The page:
Jeremy Roach has learned from the growth of Duke basketball legend Tre Jones.
In terms of numbers, point guards Jeremy Roach and Tre Jones were almost identical to Duke’s newbies to basketball. You were decent. Well, not great. Roach averaged 8.7 points per game last season, and its predecessor averaged 9.4 points per game in 2018/19.
Neither is untypical for a fresh-faced lead guard in the first year under head coach Mike Krzyzewski. And if you look at the surrounding talent every year, it becomes clearer: it is traditionally more democratic than dictatorial to take the point of view at Duke.
Blue Devil Point Guards are the Pete Rose’s from College Hoops, the table-makers for the rest of the line-up, the Diet John Stockton’s, who put on Duke Blue.
Think of Tom Brady around 2001.
Roach and Jones were risk averse because they had to be; it had as much to do with them as it did with their teammates, given the fighting on the pitch that everyone experienced early on. They hovered 30 percent out of the 3-point range and no one seemed to gain confidence in his jump shot.
But Jones, the 2019-20 ACC Player of the Year, made what was likely a small leap in its second season – mostly to those on the periphery – and should be the case study for Roach, the soon-to-be Blue Devils. Be the sophomore watch that showed enough promise as a freshman to be more reliable as a returning starter for Krzyzewski and Co.
An inconsistent newbie to Duke basketball
After Tre Jones in the Duke No. 3 basketball jersey, Jeremy Roach scored six times more than 10 points in the first nine games of the season. Shortly afterwards, it hit the tired newcomer wall, the now cliché, and only hit that mark six times later in the year.
In two consecutive conference games earlier in the calendar against Louisville and Georgia Tech, Roach failed to score, attempting a total of six shots for a group that was short of ammunition.
He was too reluctant. High profile programs offer anything but the position of point guard, so in 2021-22 the Blue Devils have almost every reason to believe that they are once again national competitors.
Expectations as a sophomore duke basketball
Duke Basketball’s return to the top depends on Jeremy Roach’s improvement this off-season. No exceptions, one restriction: numerically it will hardly be perceptible.
Unlike Tre Jones’ second campaign, Roach is unlikely to get more than 16 points per game, neither the sole distributor nor the best defender on the ball, but he has the ability to be all of these to some extent. However, to what extent will determine the skills of a team, which depends heavily on the score of the newbies.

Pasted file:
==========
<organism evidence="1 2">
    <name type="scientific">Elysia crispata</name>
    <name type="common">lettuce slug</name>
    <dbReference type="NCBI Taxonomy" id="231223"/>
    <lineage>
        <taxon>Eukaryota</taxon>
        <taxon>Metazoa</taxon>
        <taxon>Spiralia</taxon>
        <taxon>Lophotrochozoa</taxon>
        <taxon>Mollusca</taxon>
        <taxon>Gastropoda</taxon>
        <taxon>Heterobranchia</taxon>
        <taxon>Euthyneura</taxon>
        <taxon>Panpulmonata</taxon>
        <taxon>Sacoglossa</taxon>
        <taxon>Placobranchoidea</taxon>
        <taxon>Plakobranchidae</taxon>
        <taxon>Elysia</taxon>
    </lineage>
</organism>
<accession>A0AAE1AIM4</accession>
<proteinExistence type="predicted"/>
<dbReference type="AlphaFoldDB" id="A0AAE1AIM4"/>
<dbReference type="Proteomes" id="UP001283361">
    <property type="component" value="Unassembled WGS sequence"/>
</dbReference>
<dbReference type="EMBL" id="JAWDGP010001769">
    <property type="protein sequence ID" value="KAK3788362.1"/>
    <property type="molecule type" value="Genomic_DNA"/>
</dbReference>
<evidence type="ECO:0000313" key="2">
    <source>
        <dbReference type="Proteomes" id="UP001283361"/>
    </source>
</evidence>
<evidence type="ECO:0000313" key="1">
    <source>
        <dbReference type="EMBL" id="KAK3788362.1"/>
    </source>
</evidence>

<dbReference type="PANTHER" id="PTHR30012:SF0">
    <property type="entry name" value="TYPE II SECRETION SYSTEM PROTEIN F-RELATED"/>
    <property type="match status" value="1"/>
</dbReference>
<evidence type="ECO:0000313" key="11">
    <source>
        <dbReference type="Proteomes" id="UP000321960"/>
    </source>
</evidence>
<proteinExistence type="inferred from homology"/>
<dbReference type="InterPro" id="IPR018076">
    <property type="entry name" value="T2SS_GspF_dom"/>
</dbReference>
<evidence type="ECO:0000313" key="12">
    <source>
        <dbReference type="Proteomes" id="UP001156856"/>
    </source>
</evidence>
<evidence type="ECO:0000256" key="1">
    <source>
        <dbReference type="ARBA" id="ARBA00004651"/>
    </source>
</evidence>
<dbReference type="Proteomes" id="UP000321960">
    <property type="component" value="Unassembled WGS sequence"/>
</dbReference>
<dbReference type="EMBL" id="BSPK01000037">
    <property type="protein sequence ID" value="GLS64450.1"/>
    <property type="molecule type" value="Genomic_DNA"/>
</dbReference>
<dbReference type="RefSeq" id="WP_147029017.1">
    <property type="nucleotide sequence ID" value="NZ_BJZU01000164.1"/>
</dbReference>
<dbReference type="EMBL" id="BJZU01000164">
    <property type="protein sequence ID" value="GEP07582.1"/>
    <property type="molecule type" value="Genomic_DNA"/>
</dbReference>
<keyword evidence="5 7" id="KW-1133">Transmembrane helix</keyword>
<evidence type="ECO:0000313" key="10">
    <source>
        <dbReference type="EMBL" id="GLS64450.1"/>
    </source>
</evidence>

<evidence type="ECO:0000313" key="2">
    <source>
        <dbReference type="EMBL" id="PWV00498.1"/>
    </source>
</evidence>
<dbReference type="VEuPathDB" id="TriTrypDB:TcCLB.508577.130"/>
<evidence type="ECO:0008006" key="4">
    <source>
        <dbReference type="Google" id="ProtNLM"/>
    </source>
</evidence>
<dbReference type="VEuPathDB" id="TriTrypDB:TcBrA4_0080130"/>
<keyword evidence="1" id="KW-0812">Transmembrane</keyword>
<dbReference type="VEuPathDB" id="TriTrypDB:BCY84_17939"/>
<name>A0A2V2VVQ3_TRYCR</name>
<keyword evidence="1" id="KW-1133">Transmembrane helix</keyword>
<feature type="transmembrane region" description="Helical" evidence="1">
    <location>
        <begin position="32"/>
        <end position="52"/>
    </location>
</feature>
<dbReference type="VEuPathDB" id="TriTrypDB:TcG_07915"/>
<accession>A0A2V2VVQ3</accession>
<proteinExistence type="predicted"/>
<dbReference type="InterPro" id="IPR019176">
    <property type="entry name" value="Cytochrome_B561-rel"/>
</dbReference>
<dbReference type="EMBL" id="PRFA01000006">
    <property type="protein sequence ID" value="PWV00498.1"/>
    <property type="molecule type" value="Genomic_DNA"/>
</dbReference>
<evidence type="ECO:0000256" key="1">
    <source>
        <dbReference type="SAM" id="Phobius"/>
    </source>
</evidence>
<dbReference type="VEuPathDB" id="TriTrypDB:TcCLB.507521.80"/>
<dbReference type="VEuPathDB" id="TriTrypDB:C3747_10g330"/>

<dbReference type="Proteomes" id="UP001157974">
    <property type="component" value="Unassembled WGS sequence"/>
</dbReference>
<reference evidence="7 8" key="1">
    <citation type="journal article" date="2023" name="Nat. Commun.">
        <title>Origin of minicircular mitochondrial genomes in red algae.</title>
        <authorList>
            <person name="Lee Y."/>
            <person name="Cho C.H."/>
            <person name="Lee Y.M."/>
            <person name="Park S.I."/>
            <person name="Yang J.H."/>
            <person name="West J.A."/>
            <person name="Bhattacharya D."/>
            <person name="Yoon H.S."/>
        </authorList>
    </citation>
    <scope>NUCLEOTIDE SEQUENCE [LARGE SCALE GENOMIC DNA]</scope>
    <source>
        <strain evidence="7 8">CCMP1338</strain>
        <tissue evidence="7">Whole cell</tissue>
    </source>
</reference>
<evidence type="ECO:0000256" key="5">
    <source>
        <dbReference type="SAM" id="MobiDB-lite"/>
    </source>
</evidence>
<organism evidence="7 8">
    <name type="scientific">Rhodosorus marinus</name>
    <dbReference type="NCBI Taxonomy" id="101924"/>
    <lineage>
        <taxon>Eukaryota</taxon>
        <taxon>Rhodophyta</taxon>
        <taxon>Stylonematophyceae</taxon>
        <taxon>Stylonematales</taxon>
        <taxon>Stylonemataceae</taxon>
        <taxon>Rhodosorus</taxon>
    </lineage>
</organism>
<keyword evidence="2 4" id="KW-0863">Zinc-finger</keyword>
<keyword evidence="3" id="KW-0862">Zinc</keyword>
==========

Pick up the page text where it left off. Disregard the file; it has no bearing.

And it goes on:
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The safe bet is that the top Blue Devils recruit and five-star newcomer Paolo Banchero will lead the team in the standings. He is accompanied at Duke by the 2021 McDonald’s All-Americans AJ Griffin and Trevor Keels, who are shrinking the proverbial cake by biting Roach and the other returning players.
Hence, Roach’s play should be measured in terms of efficiency.
As a freshman, he had a player efficiency of 11.7 while Jones registered 15.4 in his freshman year as a Blue Devil. Granted, one team consisted of two first-team All-Americans in Zion Williamson and RJ Barrett, and one failed to win the NCAA tournament. Apples-to-oranges, sure, but how else can a team get deep into March if not for a high-quality, orderly watch game?
Take Baylor and Gonzaga, the two heavyweights of the last Final Four. As their main guardians last season, Jared Butler and Jalen Suggs had a PER of at least 22, twice as much as Roach as a freshman, and each had a usage rate of at least 24 percent, compared to Roach at 17.9 percent for one less. than-adequate Duke basketball team.
In other words, Krzyzewski would have had no problem getting the ball back into his hands, but the reward didn’t improve the team’s performance much.
That is the point.
Jones’ PER increased from Duke from 15.4 to 21.2 from year one to year two, and its usage rate increased from 15.1 to 24 percent. This is further evidence of its effectiveness and the need for Roach to mimic today’s San Antonio trail, even if it saves an increase in usage rate.
For example, as a sophomore student, Roach could achieve a usage rate of 20 percent and a PER of 20, which would ensure his recognition as a high-level point guard.
But let’s say his usage rate stays where it was in his first season of college, and his PER almost doubles. What that would mean for the young Blue Devils is this: Jeremy Roach would affect the game to a limited extent, but also be the ball in his hands playing late in the games when efficiency improves.
But how did that come about, the more than gradual leap from a guard that was overwhelming in number even with limited responsibility?
Study a lot of Tre Jones.
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